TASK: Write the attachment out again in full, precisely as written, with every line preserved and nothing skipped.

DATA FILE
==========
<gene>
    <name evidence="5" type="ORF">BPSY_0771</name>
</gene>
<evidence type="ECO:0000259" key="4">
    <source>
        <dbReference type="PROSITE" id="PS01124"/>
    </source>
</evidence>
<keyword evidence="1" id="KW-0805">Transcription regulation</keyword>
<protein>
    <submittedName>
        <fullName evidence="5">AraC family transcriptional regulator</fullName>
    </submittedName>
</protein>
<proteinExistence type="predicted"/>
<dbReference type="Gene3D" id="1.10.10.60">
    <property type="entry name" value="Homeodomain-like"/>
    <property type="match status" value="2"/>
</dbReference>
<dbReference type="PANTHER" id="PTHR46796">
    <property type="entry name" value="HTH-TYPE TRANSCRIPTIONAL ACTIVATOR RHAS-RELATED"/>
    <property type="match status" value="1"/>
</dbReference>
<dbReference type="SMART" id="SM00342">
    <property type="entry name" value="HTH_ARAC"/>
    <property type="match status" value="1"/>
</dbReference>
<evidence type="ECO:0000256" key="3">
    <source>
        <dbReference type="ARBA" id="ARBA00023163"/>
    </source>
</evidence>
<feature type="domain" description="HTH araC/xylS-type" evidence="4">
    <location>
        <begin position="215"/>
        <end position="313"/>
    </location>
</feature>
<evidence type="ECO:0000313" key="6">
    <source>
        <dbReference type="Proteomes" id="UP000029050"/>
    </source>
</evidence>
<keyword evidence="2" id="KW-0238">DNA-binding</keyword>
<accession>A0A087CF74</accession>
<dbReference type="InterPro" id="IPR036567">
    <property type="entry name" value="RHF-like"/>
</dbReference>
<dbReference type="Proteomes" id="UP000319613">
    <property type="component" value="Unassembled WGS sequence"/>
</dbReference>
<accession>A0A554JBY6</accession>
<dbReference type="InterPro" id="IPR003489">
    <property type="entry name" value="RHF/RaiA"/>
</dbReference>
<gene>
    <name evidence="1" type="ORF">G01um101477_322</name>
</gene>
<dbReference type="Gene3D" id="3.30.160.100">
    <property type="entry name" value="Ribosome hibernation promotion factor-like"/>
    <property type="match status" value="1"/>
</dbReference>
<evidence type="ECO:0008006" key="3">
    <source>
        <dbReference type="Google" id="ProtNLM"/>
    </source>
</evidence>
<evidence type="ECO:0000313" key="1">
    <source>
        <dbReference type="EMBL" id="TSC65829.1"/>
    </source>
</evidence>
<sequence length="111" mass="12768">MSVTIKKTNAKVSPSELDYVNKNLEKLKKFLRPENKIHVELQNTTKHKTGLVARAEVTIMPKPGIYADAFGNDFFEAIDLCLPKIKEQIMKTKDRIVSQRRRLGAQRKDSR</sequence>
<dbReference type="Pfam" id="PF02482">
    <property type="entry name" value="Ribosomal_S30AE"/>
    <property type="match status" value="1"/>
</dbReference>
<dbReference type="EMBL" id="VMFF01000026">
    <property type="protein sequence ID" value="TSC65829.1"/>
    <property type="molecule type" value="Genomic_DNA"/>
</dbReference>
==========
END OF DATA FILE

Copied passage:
<gene>
    <name evidence="5" type="ORF">BPSY_0771</name>
</gene>
<evidence type="ECO:0000259" key="4">
    <source>
        <dbReference type="PROSITE" id="PS01124"/>
    </source>
</evidence>
<keyword evidence="1" id="KW-0805">Transcription regulation</keyword>
<protein>
    <submittedName>
        <fullName evidence="5">AraC family transcriptional regulator</fullName>
    </submittedName>
</protein>
<proteinExistence type="predicted"/>
<dbReference type="Gene3D" id="1.10.10.60">
    <property type="entry name" value="Homeodomain-like"/>
    <property type="match status" value="2"/>
</dbReference>
<dbReference type="PANTHER" id="PTHR46796">
    <property type="entry name" value="HTH-TYPE TRANSCRIPTIONAL ACTIVATOR RHAS-RELATED"/>
    <property type="match status" value="1"/>
</dbReference>
<dbReference type="SMART" id="SM00342">
    <property type="entry name" value="HTH_ARAC"/>
    <property type="match status" value="1"/>
</dbReference>
<evidence type="ECO:0000256" key="3">
    <source>
        <dbReference type="ARBA" id="ARBA00023163"/>
    </source>
</evidence>
<feature type="domain" description="HTH araC/xylS-type" evidence="4">
    <location>
        <begin position="215"/>
        <end position="313"/>
    </location>
</feature>
<evidence type="ECO:0000313" key="6">
    <source>
        <dbReference type="Proteomes" id="UP000029050"/>
    </source>
</evidence>
<keyword evidence="2" id="KW-0238">DNA-binding</keyword>
<accession>A0A087CF74</accession>
<dbReference type="InterPro" id="IPR036567">
    <property type="entry name" value="RHF-like"/>
</dbReference>
<dbReference type="Proteomes" id="UP000319613">
    <property type="component" value="Unassembled WGS sequence"/>
</dbReference>
<accession>A0A554JBY6</accession>
<dbReference type="InterPro" id="IPR003489">
    <property type="entry name" value="RHF/RaiA"/>
</dbReference>
<gene>
    <name evidence="1" type="ORF">G01um101477_322</name>
</gene>
<dbReference type="Gene3D" id="3.30.160.100">
    <property type="entry name" value="Ribosome hibernation promotion factor-like"/>
    <property type="match status" value="1"/>
</dbReference>
<evidence type="ECO:0008006" key="3">
    <source>
        <dbReference type="Google" id="ProtNLM"/>
    </source>
</evidence>
<evidence type="ECO:0000313" key="1">
    <source>
        <dbReference type="EMBL" id="TSC65829.1"/>
    </source>
</evidence>
<sequence length="111" mass="12768">MSVTIKKTNAKVSPSELDYVNKNLEKLKKFLRPENKIHVELQNTTKHKTGLVARAEVTIMPKPGIYADAFGNDFFEAIDLCLPKIKEQIMKTKDRIVSQRRRLGAQRKDSR</sequence>
<dbReference type="Pfam" id="PF02482">
    <property type="entry name" value="Ribosomal_S30AE"/>
    <property type="match status" value="1"/>
</dbReference>
<dbReference type="EMBL" id="VMFF01000026">
    <property type="protein sequence ID" value="TSC65829.1"/>
    <property type="molecule type" value="Genomic_DNA"/>
</dbReference>